What makes us women? Theorists have debated between the essentialist and the constructivist way of thinking for many years. An essentialist believes that to become a “woman”, one must have the certain traits and qualities that are expected of someone who would be in this category. To belong in this group, you must be a certain way. On the other hand, a constructivist would argue that the society that we grow up in shapes and molds us into who we are “expected” to be.

The feminist theorist Monique Wittig argues that the category of “women” has been produced by our environment instead of the idea that we are born as “women”.  Monique Wittig argues that the group that we call women shouldn’t be thought of as a natural group at all. When we are born, we are expected to become a part of the male group or the female group. She takes a constructivist approach to establish that these two groups aren’t based on biology but are based on the categories that society sorts us into. “In the case of women, ideology goes far since our bodies as well as our minds are the product of this manipulation” (Wittig, pg 9).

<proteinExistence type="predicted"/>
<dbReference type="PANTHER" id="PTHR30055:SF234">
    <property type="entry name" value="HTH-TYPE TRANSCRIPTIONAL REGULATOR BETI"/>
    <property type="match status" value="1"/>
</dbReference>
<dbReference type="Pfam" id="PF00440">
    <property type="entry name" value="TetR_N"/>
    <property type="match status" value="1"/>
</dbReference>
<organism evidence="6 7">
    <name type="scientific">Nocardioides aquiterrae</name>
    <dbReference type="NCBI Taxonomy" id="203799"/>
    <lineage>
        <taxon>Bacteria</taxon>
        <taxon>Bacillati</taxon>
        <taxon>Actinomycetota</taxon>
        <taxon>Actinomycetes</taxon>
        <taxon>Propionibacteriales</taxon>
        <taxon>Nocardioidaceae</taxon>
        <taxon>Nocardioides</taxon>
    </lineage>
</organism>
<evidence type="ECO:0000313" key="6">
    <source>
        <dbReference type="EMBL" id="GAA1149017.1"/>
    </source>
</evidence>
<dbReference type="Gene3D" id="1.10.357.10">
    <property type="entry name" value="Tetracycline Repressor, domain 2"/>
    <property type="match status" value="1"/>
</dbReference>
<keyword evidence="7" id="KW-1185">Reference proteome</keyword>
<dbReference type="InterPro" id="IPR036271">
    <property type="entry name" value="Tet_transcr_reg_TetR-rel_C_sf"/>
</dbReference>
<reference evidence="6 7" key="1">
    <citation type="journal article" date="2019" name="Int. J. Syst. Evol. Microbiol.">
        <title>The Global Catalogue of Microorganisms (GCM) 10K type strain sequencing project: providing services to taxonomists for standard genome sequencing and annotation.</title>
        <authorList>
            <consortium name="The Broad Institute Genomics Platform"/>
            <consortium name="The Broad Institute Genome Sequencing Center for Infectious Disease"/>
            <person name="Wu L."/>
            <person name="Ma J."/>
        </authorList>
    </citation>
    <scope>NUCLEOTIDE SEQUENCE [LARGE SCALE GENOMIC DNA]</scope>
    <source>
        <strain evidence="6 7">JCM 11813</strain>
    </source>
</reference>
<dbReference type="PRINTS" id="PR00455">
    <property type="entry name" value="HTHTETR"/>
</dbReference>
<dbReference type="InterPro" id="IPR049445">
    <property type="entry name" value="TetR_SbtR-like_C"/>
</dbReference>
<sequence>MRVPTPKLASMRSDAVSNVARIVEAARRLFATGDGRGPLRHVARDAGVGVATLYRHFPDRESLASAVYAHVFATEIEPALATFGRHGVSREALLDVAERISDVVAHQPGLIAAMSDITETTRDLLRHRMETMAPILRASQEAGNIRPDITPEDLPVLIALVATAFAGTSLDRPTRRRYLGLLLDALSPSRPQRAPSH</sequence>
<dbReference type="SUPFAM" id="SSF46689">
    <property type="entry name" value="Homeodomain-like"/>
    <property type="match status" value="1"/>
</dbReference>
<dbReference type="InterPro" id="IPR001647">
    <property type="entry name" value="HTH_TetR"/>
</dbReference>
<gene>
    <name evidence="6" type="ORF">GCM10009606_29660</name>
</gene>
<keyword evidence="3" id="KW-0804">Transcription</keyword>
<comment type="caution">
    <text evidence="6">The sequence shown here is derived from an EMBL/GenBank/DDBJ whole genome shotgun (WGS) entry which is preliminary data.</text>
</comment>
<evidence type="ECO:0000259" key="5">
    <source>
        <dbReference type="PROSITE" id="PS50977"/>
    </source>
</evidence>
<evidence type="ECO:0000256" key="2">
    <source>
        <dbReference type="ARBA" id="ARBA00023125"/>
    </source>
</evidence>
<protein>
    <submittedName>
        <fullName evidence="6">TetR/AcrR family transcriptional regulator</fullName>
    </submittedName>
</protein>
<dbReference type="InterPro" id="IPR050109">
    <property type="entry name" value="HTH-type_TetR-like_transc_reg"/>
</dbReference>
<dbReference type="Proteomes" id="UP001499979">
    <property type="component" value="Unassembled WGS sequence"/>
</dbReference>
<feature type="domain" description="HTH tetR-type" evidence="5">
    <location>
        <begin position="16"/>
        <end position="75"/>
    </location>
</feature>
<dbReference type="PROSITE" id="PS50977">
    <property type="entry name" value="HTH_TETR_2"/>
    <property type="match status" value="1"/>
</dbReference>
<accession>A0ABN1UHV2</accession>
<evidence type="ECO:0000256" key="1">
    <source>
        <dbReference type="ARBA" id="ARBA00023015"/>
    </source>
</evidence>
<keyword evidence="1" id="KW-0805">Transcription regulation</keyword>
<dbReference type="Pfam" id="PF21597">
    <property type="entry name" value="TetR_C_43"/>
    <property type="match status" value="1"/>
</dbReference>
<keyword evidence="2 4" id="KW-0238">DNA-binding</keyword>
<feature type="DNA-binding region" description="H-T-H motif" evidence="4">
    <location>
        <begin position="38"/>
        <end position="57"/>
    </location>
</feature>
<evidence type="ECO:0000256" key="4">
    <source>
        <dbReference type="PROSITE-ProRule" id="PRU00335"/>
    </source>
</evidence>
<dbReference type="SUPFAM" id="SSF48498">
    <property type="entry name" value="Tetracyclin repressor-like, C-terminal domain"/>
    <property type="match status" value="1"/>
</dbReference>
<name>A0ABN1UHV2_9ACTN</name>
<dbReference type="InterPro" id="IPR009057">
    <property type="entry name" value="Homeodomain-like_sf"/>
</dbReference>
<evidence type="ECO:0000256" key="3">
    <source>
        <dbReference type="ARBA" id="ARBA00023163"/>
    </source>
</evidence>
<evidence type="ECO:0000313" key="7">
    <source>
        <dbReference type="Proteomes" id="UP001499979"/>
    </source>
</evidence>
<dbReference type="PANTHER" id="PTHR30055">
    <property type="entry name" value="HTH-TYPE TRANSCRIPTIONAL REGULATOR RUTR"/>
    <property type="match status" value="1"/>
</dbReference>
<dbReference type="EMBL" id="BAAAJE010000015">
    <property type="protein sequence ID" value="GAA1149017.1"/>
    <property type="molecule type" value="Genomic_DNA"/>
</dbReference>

We are all victim to society’s manipulations which work to better understand us as humans. In reality, humans are very complex creatures and anyone who attempts to “understand” or categorize humans will be left in the shadows of confusion. We aren’t easily categorized because we are all created to be different.

Elizabeth Kasbeer